Exploring Care through Alan Bennett's The lady in the van: extending meanings, encountering otherness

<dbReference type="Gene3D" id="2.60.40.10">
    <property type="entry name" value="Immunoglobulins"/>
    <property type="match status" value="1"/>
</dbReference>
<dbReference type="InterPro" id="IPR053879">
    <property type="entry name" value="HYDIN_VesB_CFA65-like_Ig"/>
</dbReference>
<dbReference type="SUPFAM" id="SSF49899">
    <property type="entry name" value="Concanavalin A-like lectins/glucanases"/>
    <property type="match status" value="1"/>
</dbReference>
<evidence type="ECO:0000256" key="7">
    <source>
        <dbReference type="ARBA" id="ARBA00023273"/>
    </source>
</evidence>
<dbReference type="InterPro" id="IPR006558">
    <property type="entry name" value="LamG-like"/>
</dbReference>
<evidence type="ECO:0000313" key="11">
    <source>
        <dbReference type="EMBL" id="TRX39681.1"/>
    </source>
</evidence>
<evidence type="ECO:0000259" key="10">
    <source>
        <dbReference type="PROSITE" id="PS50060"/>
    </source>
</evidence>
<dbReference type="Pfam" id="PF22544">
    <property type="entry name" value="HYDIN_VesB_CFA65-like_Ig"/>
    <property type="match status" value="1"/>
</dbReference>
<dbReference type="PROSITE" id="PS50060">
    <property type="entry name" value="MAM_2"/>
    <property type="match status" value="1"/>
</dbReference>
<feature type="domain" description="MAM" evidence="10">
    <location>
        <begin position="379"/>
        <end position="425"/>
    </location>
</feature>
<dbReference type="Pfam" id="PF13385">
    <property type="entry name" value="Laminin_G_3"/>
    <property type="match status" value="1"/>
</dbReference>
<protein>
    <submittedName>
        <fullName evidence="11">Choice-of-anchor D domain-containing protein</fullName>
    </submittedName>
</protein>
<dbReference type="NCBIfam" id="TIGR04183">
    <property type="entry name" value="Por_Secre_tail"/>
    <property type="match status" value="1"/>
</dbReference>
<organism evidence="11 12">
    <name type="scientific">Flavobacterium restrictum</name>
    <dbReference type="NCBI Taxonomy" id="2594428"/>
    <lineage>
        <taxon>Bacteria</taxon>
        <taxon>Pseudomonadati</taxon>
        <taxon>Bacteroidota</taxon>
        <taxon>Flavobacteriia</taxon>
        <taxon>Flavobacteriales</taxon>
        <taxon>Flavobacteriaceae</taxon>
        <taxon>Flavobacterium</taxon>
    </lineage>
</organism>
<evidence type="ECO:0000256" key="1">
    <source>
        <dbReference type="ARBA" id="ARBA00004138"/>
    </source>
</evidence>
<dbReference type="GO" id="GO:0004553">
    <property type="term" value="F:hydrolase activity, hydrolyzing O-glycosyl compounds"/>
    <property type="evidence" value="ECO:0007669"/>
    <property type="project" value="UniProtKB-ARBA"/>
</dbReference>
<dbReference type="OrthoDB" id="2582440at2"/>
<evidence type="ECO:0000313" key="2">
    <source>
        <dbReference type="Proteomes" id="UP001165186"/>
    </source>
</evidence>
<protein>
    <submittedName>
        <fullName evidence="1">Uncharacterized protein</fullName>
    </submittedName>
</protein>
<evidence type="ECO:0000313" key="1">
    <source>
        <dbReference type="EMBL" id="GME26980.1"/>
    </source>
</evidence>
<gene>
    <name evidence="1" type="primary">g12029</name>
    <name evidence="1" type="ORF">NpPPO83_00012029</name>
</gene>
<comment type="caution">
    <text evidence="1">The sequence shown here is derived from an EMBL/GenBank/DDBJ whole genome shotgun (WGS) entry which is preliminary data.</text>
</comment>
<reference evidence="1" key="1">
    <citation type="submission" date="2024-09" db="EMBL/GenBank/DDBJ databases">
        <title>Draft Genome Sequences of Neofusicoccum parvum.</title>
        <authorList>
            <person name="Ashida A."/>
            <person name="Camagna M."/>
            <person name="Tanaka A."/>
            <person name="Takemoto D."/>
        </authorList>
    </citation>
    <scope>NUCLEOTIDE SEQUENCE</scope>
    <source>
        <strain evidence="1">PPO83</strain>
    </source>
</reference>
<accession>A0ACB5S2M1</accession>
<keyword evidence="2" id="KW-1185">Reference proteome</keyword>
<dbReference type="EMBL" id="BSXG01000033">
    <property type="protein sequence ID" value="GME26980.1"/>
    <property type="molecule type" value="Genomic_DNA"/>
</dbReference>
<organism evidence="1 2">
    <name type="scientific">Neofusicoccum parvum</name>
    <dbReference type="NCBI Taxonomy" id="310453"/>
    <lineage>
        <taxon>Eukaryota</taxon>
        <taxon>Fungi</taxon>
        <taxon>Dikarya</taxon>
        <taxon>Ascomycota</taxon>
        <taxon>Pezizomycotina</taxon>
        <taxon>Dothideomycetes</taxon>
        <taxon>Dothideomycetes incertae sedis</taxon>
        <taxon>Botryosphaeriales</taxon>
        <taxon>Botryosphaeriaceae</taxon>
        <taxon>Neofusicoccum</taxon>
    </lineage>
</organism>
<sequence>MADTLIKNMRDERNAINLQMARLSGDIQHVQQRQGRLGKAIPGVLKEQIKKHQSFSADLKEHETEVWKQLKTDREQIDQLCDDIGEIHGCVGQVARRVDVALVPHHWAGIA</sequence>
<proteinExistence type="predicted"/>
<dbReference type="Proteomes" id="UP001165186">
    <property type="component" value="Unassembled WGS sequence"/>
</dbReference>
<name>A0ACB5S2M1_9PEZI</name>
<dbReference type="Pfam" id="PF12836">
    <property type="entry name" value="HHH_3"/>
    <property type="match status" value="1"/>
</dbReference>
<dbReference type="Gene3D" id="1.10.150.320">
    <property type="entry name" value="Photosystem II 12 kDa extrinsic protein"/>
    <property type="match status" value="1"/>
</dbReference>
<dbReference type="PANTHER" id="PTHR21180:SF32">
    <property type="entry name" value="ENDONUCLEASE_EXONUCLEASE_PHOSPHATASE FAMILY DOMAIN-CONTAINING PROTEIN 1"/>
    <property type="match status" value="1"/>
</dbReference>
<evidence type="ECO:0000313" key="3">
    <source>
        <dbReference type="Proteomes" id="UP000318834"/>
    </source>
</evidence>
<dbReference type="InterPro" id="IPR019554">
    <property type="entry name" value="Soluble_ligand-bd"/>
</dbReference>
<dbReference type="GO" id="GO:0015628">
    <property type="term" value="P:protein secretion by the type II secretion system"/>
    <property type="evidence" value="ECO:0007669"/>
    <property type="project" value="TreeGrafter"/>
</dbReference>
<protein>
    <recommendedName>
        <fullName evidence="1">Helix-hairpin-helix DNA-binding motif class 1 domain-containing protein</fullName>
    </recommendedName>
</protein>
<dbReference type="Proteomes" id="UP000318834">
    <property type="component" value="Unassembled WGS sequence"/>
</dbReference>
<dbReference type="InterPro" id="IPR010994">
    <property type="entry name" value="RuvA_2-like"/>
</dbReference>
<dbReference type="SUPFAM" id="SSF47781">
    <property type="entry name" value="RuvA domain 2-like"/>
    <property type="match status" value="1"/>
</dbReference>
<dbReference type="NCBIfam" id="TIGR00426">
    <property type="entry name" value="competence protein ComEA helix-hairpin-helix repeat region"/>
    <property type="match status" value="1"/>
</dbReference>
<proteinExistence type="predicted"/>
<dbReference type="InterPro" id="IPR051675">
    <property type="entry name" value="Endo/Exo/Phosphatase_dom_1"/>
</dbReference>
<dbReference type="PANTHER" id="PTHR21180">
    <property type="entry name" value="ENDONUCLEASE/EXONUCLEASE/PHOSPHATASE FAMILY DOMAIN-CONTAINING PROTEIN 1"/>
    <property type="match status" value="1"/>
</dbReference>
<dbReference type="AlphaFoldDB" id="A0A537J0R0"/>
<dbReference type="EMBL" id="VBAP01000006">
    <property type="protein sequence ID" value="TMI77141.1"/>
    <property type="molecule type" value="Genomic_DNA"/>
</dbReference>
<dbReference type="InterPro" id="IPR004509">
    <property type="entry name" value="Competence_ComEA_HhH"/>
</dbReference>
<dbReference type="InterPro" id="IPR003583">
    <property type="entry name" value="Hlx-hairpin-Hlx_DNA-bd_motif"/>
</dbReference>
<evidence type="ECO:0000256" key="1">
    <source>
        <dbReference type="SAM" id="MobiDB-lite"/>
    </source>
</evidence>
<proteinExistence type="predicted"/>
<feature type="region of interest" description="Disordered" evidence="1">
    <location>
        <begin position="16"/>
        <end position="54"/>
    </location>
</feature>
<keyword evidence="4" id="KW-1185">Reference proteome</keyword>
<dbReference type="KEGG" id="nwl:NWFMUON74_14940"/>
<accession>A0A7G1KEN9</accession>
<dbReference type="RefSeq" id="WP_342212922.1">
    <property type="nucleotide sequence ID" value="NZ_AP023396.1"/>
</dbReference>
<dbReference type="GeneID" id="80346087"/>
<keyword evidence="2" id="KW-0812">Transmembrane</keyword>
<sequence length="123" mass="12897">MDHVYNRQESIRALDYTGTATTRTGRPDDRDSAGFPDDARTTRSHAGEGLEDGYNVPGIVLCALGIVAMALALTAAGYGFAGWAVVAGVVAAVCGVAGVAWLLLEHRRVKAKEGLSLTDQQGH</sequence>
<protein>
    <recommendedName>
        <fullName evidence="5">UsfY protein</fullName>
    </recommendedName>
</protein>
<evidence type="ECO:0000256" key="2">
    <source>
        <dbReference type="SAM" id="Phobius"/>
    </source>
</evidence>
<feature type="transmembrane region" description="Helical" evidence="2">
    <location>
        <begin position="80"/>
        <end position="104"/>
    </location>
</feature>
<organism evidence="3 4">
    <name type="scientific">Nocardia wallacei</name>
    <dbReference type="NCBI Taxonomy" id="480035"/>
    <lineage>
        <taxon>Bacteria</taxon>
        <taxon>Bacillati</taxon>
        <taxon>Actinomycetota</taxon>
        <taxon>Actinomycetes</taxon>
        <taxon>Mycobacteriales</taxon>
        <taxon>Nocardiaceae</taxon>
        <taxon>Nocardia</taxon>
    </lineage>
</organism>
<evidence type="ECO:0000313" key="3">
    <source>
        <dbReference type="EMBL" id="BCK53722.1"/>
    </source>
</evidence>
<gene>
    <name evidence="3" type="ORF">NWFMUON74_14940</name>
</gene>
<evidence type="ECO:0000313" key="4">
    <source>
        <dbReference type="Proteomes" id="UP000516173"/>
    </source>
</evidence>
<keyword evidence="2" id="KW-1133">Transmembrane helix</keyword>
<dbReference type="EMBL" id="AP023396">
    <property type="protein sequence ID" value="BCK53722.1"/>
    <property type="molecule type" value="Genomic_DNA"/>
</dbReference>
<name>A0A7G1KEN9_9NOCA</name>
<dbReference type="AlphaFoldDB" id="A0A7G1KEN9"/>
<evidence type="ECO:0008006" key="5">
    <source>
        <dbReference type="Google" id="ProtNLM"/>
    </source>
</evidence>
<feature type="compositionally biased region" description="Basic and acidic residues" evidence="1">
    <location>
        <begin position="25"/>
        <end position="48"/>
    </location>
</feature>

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Background and Objectives: This article explores care relationships as they are represented within “The Lady in the Van,” a sequence of interconnected texts by English writer Alan Bennett. Research and Methods: By mainly taking the memoirs and film of the same title as primary sources, and in the light of key concepts related to care theory and aging studies, the article shows the extent to which Bennett goes beyond the accustomed portrayal of domestic relationships of care by placing himself as the protagonist of a narrative—and a relationship—in which caring for and about a complete stranger entails coming to terms with both social and personal issues. Discussion: The article examines the ways in which the relationship of care portrayed by Bennett entails exploring forms of Otherness that both caring and aging unveil, which are related to age, gender, and sexuality, and that in Bennett’s narrative end up favoring a dialogue of which the author himself is the main beneficiary.